Advertisement

Vitamin D Supplementation for Premenstrual Syndrome-Related Mood Disorders in Adolescents with Severe Hypovitaminosis D

Published:December 24, 2015DOI:https://doi.org/10.1016/j.jpag.2015.12.006

      Abstract

      Study Objective

      Premenstrual syndrome (PMS) might become severe enough to interfere with normal interpersonal relationships. This study was planned to assess whether administration of vitamin D (200,000 IU at first, followed by 25,000 IU every 2 weeks) for a 4-month period might lessen the appearance and the intensity of mood disorders associated with PMS in young girls with severe hypovitaminosis D.

      Design, Setting, Participants, Interventions, and Main Outcome Measures

      One hundred fifty-eight young girls (15-21 years old) with PMS-related severe symptoms of the emotional and cognitive domains and low serum 25-hydroxycholecalciferol (25-OH-D) levels (≤10 ng/mL) were randomly assigned to two treatment groups and treated for 4 months with vitamin D (group 1; n = 80) or placebo (group 2; n = 78). Clinical and hormonal effects were compared between the two groups.

      Results

      In patients from group 1, levels of vitamin D reached the normal range (35-60 ng/mL) after the first month and remained stable throughout the whole study. At the end of treatment, anxiety score decreased from 51 to 20 (P < .001 vs baseline); irritability score declined from 130 to 70 (P < .001 vs baseline). Crying easily and sadness decreased by a score of 41 and 51 to a score of 30 and 31, respectively (P < .001). For disturbed relationships, the score decreased from 150 to 70 (P < .001). Conversely, no appreciable changes were noted in symptom intensity from patients of group 2. The frequency of adverse events (nausea and constipation) was not different between participants of group 1 and group 2.

      Conclusion

      On the basis of the present findings, vitamin D therapy can be proposed as a safe, effective, and convenient method for improving the quality of life in young women with severe hypovitaminosis D and concomitant mood disorders associated with PMS.

      Key Words

      To read this article in full you will need to make a payment

      Purchase one-time access:

      Academic & Personal: 24 hour online accessCorporate R&D Professionals: 24 hour online access
      One-time access price info
      • For academic or personal research use, select 'Academic and Personal'
      • For corporate R&D use, select 'Corporate R&D Professionals'

      Subscribe:

      Subscribe to Journal of Pediatric and Adolescent Gynecology
      Already a print subscriber? Claim online access
      Already an online subscriber? Sign in
      Institutional Access: Sign in to ScienceDirect

      References

        • Braverman P.K.
        Premenstrual syndrome and premenstrual dysphoric disorder.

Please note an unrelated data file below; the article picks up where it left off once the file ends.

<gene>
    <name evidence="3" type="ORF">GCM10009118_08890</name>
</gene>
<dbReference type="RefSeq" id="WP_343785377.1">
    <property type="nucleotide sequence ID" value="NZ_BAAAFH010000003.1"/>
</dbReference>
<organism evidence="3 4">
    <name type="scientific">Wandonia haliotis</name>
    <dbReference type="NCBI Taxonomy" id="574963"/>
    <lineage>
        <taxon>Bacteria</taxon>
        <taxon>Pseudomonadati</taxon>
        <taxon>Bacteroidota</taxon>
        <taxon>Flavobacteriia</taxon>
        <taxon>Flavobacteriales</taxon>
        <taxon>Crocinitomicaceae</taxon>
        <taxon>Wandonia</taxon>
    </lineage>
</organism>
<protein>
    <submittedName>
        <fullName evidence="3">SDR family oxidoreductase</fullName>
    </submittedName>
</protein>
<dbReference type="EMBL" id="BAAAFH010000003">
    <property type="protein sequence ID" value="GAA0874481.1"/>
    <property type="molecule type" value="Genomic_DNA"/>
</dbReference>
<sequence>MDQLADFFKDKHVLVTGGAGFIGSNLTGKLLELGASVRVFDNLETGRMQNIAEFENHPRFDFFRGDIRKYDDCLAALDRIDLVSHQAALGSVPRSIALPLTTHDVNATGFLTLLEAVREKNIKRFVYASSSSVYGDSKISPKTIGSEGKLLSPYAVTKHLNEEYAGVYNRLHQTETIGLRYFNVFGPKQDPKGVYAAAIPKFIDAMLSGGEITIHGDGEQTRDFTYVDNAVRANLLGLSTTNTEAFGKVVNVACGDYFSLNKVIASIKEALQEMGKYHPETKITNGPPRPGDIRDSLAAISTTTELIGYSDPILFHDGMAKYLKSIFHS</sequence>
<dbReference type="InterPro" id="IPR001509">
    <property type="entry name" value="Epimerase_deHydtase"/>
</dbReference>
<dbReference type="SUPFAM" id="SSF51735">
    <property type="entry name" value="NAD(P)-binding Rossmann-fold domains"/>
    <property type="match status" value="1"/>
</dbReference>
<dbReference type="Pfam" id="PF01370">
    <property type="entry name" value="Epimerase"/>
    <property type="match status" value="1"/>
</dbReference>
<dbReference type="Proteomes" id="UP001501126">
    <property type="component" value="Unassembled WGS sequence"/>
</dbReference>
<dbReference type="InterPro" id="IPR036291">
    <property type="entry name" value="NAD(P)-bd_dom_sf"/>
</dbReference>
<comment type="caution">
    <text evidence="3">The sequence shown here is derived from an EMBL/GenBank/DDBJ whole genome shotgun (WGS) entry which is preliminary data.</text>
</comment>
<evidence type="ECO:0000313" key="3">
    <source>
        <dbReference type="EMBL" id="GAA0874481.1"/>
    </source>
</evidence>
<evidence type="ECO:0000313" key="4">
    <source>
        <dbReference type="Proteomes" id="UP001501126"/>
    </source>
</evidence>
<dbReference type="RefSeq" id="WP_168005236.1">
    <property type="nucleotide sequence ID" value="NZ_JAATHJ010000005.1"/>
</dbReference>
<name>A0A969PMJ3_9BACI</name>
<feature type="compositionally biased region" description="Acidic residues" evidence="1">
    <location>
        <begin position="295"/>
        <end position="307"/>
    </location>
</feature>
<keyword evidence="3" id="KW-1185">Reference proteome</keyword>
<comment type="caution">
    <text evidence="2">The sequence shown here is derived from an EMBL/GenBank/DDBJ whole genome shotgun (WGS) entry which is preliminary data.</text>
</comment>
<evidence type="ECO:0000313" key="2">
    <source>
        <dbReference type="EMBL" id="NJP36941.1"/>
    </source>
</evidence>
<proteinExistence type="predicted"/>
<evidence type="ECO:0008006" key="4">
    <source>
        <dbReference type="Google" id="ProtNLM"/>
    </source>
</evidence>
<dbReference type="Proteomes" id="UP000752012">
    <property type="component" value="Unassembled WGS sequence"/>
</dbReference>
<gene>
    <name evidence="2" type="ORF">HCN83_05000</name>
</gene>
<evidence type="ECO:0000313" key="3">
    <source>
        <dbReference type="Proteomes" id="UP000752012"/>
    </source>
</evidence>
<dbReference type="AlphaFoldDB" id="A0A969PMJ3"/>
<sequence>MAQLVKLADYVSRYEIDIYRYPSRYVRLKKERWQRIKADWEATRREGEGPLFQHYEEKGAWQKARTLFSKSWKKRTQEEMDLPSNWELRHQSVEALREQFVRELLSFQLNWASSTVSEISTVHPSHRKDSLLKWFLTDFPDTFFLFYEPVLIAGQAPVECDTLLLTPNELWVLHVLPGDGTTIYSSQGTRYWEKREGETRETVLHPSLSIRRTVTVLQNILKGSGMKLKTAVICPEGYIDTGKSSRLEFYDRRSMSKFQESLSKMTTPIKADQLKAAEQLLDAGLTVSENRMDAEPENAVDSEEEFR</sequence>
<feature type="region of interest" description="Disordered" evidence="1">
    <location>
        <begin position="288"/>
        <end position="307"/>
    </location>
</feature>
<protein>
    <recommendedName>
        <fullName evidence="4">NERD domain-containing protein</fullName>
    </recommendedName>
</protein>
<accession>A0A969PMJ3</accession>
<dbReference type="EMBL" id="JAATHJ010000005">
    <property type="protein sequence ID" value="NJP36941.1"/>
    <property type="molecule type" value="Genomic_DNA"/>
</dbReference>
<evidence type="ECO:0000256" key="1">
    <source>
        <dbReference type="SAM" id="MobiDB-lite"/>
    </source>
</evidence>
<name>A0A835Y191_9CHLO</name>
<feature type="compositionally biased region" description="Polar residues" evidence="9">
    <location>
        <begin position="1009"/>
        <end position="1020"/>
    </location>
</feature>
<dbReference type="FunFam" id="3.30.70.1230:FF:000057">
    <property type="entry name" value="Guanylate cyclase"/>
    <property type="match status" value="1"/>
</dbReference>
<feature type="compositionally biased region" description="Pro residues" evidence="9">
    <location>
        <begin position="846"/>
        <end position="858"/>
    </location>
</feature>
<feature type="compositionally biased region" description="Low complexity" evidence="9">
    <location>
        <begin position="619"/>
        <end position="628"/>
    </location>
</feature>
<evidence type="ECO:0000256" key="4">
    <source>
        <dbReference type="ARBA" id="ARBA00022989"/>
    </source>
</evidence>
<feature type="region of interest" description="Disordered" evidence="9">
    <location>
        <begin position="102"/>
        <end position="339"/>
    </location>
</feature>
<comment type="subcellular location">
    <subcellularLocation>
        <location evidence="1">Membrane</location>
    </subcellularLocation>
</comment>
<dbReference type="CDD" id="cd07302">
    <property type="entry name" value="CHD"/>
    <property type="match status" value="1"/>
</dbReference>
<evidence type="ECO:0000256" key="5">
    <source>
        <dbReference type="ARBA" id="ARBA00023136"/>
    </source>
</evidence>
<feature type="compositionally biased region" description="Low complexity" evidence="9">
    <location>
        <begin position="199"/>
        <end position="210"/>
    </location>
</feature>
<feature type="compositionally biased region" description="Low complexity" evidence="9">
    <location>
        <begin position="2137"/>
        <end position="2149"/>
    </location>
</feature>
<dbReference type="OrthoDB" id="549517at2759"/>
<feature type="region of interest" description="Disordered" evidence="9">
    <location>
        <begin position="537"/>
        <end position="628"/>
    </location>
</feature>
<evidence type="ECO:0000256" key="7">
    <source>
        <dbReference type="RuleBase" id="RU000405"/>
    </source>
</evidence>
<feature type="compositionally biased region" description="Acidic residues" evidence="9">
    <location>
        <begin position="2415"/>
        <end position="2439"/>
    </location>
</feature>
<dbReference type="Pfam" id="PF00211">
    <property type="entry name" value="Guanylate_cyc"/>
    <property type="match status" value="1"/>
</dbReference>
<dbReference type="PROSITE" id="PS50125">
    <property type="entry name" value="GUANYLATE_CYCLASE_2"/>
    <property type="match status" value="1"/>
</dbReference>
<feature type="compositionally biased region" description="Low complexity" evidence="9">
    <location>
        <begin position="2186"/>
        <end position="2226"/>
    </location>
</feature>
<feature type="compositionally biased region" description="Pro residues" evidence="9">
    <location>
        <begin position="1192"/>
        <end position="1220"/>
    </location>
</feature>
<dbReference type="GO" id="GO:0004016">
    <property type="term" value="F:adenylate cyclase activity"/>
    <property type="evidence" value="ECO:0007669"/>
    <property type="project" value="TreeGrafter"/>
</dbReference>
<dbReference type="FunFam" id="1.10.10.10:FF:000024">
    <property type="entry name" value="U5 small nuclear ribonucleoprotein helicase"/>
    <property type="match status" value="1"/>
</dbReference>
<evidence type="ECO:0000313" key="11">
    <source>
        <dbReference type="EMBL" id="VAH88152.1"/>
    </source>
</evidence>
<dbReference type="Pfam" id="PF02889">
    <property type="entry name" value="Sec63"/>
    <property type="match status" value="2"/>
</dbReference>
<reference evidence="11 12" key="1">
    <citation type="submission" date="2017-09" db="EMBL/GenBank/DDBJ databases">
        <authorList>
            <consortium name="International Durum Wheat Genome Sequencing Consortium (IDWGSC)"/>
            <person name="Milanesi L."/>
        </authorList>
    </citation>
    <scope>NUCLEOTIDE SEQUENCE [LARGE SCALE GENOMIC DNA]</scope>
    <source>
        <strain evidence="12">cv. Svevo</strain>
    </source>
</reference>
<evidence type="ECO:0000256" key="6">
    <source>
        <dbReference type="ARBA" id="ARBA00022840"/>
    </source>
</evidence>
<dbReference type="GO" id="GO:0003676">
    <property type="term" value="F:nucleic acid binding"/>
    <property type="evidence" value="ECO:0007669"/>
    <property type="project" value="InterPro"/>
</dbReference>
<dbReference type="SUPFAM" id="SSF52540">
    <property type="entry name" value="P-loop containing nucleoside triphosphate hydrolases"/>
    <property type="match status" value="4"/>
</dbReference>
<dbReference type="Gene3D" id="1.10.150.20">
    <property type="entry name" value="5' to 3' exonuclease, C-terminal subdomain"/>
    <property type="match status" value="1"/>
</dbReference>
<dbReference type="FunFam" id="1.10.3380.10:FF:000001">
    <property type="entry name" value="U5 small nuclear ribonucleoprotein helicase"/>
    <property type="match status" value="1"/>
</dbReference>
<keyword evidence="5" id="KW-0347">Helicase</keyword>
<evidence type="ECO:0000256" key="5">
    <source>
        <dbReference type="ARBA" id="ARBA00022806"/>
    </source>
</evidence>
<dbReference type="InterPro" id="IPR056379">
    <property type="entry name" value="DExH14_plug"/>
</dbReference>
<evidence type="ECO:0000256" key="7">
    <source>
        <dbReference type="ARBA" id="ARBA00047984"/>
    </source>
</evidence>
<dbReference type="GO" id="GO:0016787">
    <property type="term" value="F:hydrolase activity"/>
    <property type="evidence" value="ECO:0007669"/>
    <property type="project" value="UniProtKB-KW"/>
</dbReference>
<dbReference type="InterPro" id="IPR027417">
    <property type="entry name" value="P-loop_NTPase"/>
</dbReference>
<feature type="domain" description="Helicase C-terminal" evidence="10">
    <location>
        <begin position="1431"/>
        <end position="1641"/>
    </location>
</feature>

J Pediatr Adolesc Gynecol. 2007; 20: 3
        • Halbreich U.
        The diagnosis of premenstrual syndromes and premenstrual dysphoric disorder–clinical procedures and research perspectives.
        Gynecol Endocrinol. 2004; 19: 320
      1. American College of Obstetricians and Gynecologists: Premenstrual syndrome. ACOG Practice Bulletin 2000; 15.

        • Mortola J.F.
        Issues in the diagnosis and research of premenstrual syndrome.
        Clin Obstet Gynecol. 1992; 35: 587
        • American Psychiatric Association
        Diagnostic and Statistical Manual of Mental Disorders.
        4th ed. American Psychiatric Association, Washington, DC1994
        • Steiner M.
        • Streiner D.L.
        • Steinberg S.
        • et al.
        The measurement of premenstrual mood symptoms.
        J Affect Disord. 1999; 53: 269
        • Freeman E.W.
        Premenstrual syndrome and premenstrual dysphoric disorder: definitions and diagnosis.
        Psychoneuroendocrinology. 2003; 28: 25
        • Halbreich U.
        • O'Brien P.M.
        • Eriksson E.
        • et al.
        Are there differential symptom profiles that improve in response to different pharmacological treatments of premenstrual syndrome/premenstrual dysphoric disorder?.
        CNS Drugs. 2006; 20: 523
        • Mortola J.F.
        Premenstrual syndrome–pathophysiologic considerations.
        N Engl J Med. 1998; 338: 256
        • Johnson S.R.
        Premenstrual syndrome, premenstrual dysphoric disorder, and beyond: a clinical primer for practitioners.
        Obstet Gynecol. 2004; 104: 845
        • Steiner M.
        • Pearlstein T.
        • Cohen L.S.
        • et al.
        Expert guidelines for the treatment of severe PMS, PMDD, and comorbidities: the role of SSRIs.
        J Womens Health (Larchmt). 2006; 15: 57
        • Yonkers K.A.
        • Pearlstein T.B.
        • Gotman N.
        A pilot study to compare fluoxetine, calcium, and placebo in the treatment of premenstrual syndrome.
        J Clin Psychopharmacol. 2013; 33: 614
        • De Berardis D.
        • Serroni N.
        • Salerno R.M.
        • et al.
        Treatment of premenstrual dysphoric disorder (PMDD) with a novel formulation of drospirenone and ethinyl estradiol.
        Ther Clin Risk Manag. 2007; 3: 585
        • Hoffmann V.
        • Pedersen P.A.
        • Philip J.
        • et al.